Bright Review

Ward and Jakoby from Bright.So I’m late to the Bright party, but I did finally watch it.

I saw a lot of mixed reviews on Bright when it came out. I’ll admit to being a little hesitant about it when I sat down to watch it with my husband. But armed with some awesome sushi take-out and uninterested in flipping through Netflix to find something else to watch, I decided to try it.

Short review is that I really enjoyed it.

Pros:

The character interaction felt authentic to me. Will Smith brought all his Will Smith charm and humor to it. Jakoby came off sympathetically (actually much more sympathetically than Ward did).

The race relations analogy might have been heavy handed, but it pleasantly surprised me that it didn’t cast the blame completely on the humans or completely on the Orcs. The actual expression of it in the film felt honest, and not like a club to bludgeon viewers with. YMMV, though.

The movie had some cool effects, especially what elf girl Tikka did to the assassin. The way the wand kind of constantly warped reality when it came out was a nice step.

Kandomere from BrightI also really enjoyed the elves. It was nice to see a little bit of a change of pace for them, rather than the nature-connected, tree-dwelling stereotype that is common in even urban fantasy. The Fed Elf’s character design caught my eye in particular.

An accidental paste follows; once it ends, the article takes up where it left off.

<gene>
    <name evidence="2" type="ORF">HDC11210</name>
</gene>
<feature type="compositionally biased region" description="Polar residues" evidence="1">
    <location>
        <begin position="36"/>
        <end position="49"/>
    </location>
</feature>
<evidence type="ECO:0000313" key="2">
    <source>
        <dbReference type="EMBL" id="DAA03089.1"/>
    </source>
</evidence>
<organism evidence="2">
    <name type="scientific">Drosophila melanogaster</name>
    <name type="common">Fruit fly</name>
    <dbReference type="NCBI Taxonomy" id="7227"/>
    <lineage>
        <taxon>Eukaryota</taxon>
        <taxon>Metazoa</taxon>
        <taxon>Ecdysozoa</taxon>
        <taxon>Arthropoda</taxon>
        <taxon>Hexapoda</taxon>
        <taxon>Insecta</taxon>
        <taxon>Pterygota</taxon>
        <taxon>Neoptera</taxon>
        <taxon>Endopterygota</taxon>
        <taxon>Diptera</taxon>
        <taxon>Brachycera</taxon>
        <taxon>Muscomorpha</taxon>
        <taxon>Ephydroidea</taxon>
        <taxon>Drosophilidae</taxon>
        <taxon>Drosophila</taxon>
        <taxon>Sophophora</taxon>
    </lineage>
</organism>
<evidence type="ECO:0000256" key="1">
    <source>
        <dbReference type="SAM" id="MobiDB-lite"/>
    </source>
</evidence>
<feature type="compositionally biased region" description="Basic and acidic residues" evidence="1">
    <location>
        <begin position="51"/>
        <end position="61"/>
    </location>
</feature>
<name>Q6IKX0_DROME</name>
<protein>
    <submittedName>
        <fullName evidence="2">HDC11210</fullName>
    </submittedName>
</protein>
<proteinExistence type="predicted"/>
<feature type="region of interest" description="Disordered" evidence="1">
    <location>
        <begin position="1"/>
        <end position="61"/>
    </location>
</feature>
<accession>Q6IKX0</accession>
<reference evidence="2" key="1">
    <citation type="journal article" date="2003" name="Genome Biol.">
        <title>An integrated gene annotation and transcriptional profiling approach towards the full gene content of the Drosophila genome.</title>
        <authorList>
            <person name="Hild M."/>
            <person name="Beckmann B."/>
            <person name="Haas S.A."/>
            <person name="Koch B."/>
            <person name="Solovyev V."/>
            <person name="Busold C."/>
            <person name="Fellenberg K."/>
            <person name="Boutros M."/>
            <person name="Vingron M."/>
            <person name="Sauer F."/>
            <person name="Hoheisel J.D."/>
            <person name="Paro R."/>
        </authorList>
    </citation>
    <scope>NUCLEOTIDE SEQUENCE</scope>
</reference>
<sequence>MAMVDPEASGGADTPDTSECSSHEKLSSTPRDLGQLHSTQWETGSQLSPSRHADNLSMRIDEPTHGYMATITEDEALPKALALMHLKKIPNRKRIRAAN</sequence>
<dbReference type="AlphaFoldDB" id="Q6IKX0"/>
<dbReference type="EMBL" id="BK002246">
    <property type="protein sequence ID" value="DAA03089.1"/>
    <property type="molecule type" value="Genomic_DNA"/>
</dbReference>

And of course, you can’t beat Elves with machine guns. Why don’t creators modernize elves more? That was awesome.

Cons:

The villain, the dark elf Leilah, was honestly very lackluster. She wasn’t creative, she wasn’t scary, and she wasn’t interesting. Just a single-minded freight train in skin tight leather that slaughtered everyone in her way. Poison, the wheelchair bound gangbanger, is infinitely more interesting than Leilah. And he’s barely in the movie! He has dreams and desires that are concrete. What does Leilah want? To find her want and bring back the Dark Lord.

But why? Why does she want to bring back the Dark Lord? How did it benefit her? More evil magic around? What? If there was more depth to this than the movie didn’t portray it at all.

The reveal that Tikka was her sister didn’t move me emotionally, nor did it really seem to influence the plot or the villains treatment of her. It seemed like a last minute attempt to give Leilah some kind of character, but it was too late at that point.

And this is a little thing, but I could have done without the killing-the-baby scene during the introduction of Leilah. Ok, yes, we get it, she’s evil. It didn’t really convince me any more of her pure evilness than any of the other onscreen moments they gave her. It just made my stomach turn. The scene wasn’t quite as brutal as the similar scene from the beginning of Battlestar Galactica so I kept watching. But I really don’t like that kind of throwaway emotional equivalent of a jump scare. I saw the scene in Battlestar Galactica shortly after my first son was born and it was enough that I stopped the show and never tried watching it again.

Bright Is Enjoyable To Watch

All that aside, I found Bright to be a really enjoyable movie to eat Sushi to on a Friday night. I like the world and wouldn’t mind going back to it. The plot moved quickly, the action was enjoyable, and the movie (for the most part) had engaging characters. I would definitely check it out.

What was your favorite part of Bright? Let me know in the comments below.

Do you want another opinion? Urban-Fantasy.com Contributor Jemma Jablowski wrote a review of Bright too.

 

About the author

Morgon Newquist


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